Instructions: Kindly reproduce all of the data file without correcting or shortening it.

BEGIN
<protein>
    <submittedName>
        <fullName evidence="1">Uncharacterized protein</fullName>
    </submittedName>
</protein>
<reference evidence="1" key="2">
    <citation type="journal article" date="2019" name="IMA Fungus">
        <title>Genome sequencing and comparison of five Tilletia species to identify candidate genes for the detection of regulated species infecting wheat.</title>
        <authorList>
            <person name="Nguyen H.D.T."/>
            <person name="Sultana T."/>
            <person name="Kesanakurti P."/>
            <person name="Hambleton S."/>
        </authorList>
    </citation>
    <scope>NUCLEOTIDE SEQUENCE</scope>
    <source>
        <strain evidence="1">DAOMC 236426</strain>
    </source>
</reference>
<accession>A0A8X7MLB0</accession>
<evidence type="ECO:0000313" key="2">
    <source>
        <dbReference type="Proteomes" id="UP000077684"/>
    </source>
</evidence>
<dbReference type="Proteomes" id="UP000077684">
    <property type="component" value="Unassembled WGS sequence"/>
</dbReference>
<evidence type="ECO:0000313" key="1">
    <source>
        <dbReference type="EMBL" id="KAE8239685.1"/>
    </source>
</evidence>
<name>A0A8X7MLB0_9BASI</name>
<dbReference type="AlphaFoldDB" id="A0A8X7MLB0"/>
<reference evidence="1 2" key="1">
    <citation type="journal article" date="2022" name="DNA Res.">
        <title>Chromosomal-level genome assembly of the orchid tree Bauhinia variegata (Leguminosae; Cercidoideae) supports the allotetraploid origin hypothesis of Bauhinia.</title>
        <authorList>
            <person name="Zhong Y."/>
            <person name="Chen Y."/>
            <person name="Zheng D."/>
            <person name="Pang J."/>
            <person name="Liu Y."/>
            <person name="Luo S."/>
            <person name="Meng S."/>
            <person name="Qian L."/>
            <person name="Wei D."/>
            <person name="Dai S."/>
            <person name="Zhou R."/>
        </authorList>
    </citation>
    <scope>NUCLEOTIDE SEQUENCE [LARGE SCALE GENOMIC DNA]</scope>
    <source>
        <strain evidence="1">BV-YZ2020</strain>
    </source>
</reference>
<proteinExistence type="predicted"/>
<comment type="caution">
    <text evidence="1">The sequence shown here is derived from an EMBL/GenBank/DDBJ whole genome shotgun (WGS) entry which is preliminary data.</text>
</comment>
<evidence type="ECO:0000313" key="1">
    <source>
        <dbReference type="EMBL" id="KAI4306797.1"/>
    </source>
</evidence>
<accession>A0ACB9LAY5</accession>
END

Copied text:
<protein>
    <submittedName>
        <fullName evidence="1">Uncharacterized protein</fullName>
    </submittedName>
</protein>
<reference evidence="1" key="2">
    <citation type="journal article" date="2019" name="IMA Fungus">
        <title>Genome sequencing and comparison of five Tilletia species to identify candidate genes for the detection of regulated species infecting wheat.</title>
        <authorList>
            <person name="Nguyen H.D.T."/>
            <person name="Sultana T."/>
            <person name="Kesanakurti P."/>
            <person name="Hambleton S."/>
        </authorList>
    </citation>
    <scope>NUCLEOTIDE SEQUENCE</scope>
    <source>
        <strain evidence="1">DAOMC 236426</strain>
    </source>
</reference>
<accession>A0A8X7MLB0</accession>
<evidence type="ECO:0000313" key="2">
    <source>
        <dbReference type="Proteomes" id="UP000077684"/>
    </source>
</evidence>
<dbReference type="Proteomes" id="UP000077684">
    <property type="component" value="Unassembled WGS sequence"/>
</dbReference>
<evidence type="ECO:0000313" key="1">
    <source>
        <dbReference type="EMBL" id="KAE8239685.1"/>
    </source>
</evidence>
<name>A0A8X7MLB0_9BASI</name>
<dbReference type="AlphaFoldDB" id="A0A8X7MLB0"/>
<reference evidence="1 2" key="1">
    <citation type="journal article" date="2022" name="DNA Res.">
        <title>Chromosomal-level genome assembly of the orchid tree Bauhinia variegata (Leguminosae; Cercidoideae) supports the allotetraploid origin hypothesis of Bauhinia.</title>
        <authorList>
            <person name="Zhong Y."/>
            <person name="Chen Y."/>
            <person name="Zheng D."/>
            <person name="Pang J."/>
            <person name="Liu Y."/>
            <person name="Luo S."/>
            <person name="Meng S."/>
            <person name="Qian L."/>
            <person name="Wei D."/>
            <person name="Dai S."/>
            <person name="Zhou R."/>
        </authorList>
    </citation>
    <scope>NUCLEOTIDE SEQUENCE [LARGE SCALE GENOMIC DNA]</scope>
    <source>
        <strain evidence="1">BV-YZ2020</strain>
    </source>
</reference>
<proteinExistence type="predicted"/>
<comment type="caution">
    <text evidence="1">The sequence shown here is derived from an EMBL/GenBank/DDBJ whole genome shotgun (WGS) entry which is preliminary data.</text>
</comment>
<evidence type="ECO:0000313" key="1">
    <source>
        <dbReference type="EMBL" id="KAI4306797.1"/>
    </source>
</evidence>
<accession>A0ACB9LAY5</accession>